Mosquito- & Tick-borne Diseases: We answer your questions

On Monday's Answer Desk, we answered your questions on diseases transmitted by mosquitoes and ticks. Here's a synopsis of what our experts had to say

Warmer temperatures and spring rains make for ideal environments for mosquitoes and ticks to flourish. Our call-in panel has this advice on avoiding their diseases:

>Do a 'defensive' check around your home. Donna Wilcox, whose family foundation advocates for better protection from mosquito-borne Eastern Equine Encephalitis (EEE) says make sure your screens and windows are intact and fit tightly. Empty out standing water in pet dishes and kiddie pools regularly and often.

> If you have a pond or persistent standing water (like in a sump pump well in your basement) be sure to treat it with 'dunks.' The mosquito deterrent is available free in Oswego County (from cooperative extension). Other counties also offer the larvicide, or check with hardware stores for supplies.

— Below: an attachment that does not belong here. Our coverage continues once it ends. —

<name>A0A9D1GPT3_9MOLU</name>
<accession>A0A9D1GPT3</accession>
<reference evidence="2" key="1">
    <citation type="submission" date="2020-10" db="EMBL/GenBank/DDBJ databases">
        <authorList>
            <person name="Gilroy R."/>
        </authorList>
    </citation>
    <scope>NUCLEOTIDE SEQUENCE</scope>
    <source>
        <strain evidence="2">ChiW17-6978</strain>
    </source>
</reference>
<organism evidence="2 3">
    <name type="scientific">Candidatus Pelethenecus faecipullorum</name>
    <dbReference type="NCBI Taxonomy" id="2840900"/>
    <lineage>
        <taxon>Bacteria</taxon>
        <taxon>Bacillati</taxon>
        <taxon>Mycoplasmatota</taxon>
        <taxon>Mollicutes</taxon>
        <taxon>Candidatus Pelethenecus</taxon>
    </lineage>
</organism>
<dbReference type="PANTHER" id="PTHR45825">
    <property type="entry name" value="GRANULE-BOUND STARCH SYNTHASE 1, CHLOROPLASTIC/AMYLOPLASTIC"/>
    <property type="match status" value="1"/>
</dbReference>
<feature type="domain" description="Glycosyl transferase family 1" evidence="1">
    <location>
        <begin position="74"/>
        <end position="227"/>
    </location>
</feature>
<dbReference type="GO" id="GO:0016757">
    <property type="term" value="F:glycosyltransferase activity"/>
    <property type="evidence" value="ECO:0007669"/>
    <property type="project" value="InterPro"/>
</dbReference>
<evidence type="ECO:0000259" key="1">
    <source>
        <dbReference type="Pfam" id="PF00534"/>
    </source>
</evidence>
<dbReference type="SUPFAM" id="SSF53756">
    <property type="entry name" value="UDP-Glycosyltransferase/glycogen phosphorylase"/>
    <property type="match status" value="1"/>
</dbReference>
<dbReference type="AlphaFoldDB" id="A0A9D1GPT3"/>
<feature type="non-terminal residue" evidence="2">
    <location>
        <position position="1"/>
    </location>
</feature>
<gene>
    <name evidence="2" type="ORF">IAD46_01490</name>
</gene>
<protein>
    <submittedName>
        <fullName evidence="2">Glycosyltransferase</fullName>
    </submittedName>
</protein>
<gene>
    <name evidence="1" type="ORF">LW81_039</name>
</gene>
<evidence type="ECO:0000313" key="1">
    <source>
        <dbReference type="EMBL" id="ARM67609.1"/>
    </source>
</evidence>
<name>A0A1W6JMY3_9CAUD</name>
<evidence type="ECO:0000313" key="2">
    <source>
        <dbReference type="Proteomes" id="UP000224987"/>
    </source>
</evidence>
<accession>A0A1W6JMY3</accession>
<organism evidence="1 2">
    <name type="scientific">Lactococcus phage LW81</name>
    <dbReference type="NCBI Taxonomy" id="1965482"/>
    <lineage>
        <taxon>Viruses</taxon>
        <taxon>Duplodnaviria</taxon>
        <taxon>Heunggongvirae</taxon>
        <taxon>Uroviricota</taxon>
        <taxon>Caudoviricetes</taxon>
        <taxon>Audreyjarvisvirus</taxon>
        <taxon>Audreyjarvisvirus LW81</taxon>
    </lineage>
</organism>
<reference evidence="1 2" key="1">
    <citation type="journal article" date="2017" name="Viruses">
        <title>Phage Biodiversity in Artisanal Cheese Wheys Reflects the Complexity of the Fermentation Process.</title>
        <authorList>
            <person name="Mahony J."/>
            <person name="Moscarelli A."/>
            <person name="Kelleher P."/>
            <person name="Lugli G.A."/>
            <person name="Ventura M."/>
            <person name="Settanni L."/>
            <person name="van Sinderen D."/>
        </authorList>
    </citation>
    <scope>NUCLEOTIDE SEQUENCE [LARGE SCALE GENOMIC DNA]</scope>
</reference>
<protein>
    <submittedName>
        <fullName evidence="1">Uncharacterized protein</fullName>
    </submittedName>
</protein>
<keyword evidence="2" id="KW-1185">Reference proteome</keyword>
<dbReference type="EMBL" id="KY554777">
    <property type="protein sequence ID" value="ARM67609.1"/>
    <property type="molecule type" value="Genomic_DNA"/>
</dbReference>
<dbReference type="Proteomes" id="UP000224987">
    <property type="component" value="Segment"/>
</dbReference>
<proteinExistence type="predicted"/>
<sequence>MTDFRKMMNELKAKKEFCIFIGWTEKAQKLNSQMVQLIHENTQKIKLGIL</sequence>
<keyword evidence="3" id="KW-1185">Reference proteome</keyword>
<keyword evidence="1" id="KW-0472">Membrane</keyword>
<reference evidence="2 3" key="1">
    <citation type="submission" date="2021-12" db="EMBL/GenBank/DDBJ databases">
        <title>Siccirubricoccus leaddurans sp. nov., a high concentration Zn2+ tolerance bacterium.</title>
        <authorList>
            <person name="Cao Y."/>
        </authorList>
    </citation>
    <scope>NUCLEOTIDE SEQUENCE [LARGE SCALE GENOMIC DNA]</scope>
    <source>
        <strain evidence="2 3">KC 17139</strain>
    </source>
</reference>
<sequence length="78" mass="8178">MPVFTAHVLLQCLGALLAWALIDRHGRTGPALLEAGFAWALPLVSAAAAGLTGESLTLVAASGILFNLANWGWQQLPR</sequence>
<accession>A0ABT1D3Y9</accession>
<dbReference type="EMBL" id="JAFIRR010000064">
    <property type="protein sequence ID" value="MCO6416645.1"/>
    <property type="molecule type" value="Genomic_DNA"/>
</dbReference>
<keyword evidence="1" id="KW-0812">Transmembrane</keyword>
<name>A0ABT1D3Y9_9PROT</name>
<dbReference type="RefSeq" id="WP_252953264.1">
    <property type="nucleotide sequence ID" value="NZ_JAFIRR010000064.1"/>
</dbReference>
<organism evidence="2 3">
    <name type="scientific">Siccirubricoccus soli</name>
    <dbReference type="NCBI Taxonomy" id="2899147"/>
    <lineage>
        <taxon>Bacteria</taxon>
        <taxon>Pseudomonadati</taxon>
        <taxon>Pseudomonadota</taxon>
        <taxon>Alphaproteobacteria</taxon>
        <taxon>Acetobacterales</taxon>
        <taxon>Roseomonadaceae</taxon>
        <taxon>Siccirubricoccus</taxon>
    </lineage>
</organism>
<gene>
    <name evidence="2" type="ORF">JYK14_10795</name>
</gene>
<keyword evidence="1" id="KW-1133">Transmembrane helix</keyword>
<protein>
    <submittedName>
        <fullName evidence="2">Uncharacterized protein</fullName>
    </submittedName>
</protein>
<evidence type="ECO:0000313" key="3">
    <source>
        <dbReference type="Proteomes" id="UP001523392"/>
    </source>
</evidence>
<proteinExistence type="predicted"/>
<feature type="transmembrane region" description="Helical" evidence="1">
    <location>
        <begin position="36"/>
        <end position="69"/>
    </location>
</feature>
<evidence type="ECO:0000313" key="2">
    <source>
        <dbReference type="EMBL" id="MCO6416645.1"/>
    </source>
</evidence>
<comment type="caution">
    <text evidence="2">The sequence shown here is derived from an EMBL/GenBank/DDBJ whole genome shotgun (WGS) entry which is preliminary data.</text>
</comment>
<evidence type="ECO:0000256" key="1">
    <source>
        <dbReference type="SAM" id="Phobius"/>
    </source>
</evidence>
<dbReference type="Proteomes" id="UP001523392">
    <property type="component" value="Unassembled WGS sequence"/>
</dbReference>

>Minimize the danger from ticks, which carry Lyme Disease, by checking yourself and your pets when you come in from outside, especially if you've been in tall grass. Kathy Wallace, a Lyme survivor who now runs a support group, says that if you find a tick, you need to remove it. Use tweezers, or a tick remover tool (it's available online at Amazon, or at area hardware stores), but make sure you get the whole body including the head. Wallace says you should save it by putting it in a plastic bag and freezing it, then call your county health dept. to find out where to test it.

>If you test positive for Lyme (and often if you've had a tick bite, as a precaution) you'll be put on antibiotics. There are also support groups, including one for the Syracuse area which meets the 3rd Tuesday of the month, at 6:30pm at Natur-Tyme on Erie Boulevard. (more groups around Central NY: Groups offer information and help in understanding the symptoms and stages of the disease.

The Answer Desk is back next Monday, with help & resources if you're watching over family members in frail health. We'll see you on NBC3, 5 - 6:30pm

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